Grammy Award for Best Arrangement, Instrumental or A Cappella

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The Grammy Award for Best Instrumental Arrangement has been awarded since 1963. The award is presented to the arranger(s) of the music. Only songs or tracks are eligible, no longer works (e.g. albums). The performing artist does not receive a Grammy, except if he/she is also the arranger.

There have been several minor changes to the name of the award:

  • From 1963 to 1981 the award was known as Best Instrumental Arrangement
  • From 1982 to 1983 it was awarded as Best Arrangement on an Instrumental Recording
  • From 1984 to 1994 it was awarded as Best Arrangement on an Instrumental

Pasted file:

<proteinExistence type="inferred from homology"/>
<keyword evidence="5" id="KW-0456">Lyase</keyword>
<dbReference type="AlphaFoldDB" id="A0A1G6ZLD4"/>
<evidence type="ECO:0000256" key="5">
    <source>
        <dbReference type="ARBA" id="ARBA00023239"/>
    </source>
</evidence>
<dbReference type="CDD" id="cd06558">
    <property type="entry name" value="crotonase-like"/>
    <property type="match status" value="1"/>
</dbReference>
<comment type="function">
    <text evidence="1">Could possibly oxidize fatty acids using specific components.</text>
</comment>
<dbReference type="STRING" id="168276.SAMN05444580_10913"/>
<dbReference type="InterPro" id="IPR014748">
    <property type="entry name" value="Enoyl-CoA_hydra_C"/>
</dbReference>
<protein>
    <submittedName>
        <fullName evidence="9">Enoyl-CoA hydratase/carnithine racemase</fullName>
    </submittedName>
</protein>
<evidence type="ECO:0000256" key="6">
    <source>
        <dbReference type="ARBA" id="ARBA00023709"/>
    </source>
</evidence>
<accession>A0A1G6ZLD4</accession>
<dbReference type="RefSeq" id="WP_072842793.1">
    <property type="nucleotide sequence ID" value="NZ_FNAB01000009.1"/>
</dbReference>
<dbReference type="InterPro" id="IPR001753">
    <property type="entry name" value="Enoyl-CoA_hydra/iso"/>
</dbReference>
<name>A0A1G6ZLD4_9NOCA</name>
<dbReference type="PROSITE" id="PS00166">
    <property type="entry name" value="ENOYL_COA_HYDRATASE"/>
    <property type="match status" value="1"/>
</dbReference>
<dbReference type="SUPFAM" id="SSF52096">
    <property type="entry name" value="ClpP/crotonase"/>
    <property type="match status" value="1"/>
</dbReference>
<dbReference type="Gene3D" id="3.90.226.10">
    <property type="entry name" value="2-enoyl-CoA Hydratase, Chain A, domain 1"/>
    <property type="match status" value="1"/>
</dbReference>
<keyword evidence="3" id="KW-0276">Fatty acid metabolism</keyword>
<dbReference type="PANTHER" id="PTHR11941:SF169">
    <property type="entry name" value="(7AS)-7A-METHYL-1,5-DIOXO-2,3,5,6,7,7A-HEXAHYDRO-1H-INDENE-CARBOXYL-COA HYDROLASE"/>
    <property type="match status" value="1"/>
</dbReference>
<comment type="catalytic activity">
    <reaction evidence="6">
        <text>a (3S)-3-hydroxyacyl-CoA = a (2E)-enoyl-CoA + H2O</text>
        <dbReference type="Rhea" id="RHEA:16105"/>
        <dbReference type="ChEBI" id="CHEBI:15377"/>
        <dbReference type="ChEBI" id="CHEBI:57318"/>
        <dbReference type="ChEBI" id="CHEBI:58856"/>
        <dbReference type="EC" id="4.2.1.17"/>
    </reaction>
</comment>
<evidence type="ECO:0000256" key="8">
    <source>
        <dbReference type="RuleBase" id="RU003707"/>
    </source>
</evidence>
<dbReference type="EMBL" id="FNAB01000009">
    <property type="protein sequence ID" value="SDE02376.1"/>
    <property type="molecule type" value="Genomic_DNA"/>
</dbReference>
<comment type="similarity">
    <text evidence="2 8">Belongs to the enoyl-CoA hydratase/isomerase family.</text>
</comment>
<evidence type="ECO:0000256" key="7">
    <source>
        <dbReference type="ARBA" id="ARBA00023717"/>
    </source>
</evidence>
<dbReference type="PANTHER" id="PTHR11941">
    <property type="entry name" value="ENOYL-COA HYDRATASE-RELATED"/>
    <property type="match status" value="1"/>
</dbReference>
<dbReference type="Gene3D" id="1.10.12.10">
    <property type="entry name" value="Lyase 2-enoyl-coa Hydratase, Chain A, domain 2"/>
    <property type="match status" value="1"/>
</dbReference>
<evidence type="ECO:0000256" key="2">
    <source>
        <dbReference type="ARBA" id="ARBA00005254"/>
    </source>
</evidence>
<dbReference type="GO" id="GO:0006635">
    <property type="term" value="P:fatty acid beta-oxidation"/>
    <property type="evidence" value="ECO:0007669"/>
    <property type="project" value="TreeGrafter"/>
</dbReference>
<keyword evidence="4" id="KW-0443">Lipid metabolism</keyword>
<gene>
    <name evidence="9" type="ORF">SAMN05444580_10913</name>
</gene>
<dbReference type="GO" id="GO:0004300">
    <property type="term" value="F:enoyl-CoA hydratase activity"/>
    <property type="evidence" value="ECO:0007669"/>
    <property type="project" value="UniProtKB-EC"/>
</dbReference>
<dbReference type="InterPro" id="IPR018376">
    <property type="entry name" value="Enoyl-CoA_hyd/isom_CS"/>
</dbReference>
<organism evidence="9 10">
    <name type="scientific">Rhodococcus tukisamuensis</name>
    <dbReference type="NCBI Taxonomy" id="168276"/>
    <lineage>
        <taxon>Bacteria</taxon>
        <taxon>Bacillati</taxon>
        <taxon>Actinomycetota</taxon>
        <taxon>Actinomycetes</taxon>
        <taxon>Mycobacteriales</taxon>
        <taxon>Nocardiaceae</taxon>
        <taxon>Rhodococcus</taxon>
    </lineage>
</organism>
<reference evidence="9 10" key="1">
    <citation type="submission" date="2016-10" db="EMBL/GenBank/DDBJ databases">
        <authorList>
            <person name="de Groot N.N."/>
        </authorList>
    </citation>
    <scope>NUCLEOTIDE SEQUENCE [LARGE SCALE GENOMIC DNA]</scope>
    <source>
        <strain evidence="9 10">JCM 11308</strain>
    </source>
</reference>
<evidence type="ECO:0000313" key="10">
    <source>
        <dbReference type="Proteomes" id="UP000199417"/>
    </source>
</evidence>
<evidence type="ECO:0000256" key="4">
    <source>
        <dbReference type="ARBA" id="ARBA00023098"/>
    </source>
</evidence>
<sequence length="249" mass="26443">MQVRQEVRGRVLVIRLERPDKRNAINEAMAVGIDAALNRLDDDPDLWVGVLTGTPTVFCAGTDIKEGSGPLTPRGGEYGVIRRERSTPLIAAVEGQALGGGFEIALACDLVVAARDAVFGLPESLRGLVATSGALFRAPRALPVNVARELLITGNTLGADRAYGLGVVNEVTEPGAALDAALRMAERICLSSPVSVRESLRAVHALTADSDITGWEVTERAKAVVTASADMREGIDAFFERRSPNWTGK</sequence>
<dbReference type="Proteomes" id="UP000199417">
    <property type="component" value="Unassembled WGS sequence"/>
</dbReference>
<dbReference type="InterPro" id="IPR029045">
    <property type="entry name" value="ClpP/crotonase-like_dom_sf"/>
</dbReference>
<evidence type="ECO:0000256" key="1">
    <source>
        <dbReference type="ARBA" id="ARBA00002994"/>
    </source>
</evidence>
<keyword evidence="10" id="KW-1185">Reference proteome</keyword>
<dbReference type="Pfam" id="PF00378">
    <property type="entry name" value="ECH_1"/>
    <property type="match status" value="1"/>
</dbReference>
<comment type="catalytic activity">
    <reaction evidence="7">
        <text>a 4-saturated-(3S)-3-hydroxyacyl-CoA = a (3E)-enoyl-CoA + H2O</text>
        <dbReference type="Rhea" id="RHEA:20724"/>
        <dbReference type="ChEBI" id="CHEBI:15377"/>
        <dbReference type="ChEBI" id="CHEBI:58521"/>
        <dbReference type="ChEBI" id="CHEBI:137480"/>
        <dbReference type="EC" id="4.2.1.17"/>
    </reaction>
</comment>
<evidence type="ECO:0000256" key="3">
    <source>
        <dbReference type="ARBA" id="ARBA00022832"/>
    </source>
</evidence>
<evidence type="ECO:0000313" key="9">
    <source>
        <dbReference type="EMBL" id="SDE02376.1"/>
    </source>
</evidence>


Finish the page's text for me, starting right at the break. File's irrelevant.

• From 1995 to 2014 it was again awarded as Best Instrumental Arrangement
  • From 2015 it will be awarded as Best Arrangement, Instrumental Or A Cappella, which will from then on also include vocal arrangements for a capella performances.[1]

Years reflect the year in which the Grammy Awards were presented, for works released in the previous year.

2010s[edit]

Nominees

  • Paul Allen, Troy Hayes, Evin Martin & J Moss for Bruno Mars, performed by Vocally Challenged
  • Ben Bram, Mitch Grassi, Scott Hoying, Avi Kaplan, Kirstin Maldonado & Kevin Olusola for Dance of the Sugar Plum Fairy, performed by Pentatonix
  • Armand Hutton for Do You Hear What I Hear?, performed by Committed
  • Bob James for Ghost of a Chance, performed by Bob James & Nathan East
  • John Fedchock for You and The Night and The Music, performed by The John Fedchock New York Big Band


2000s[edit]

1990s[edit]

1980s[edit]

1970s[edit]

1960s[edit]

References[edit]

  1. ^ Grammy.com, 12 June 2014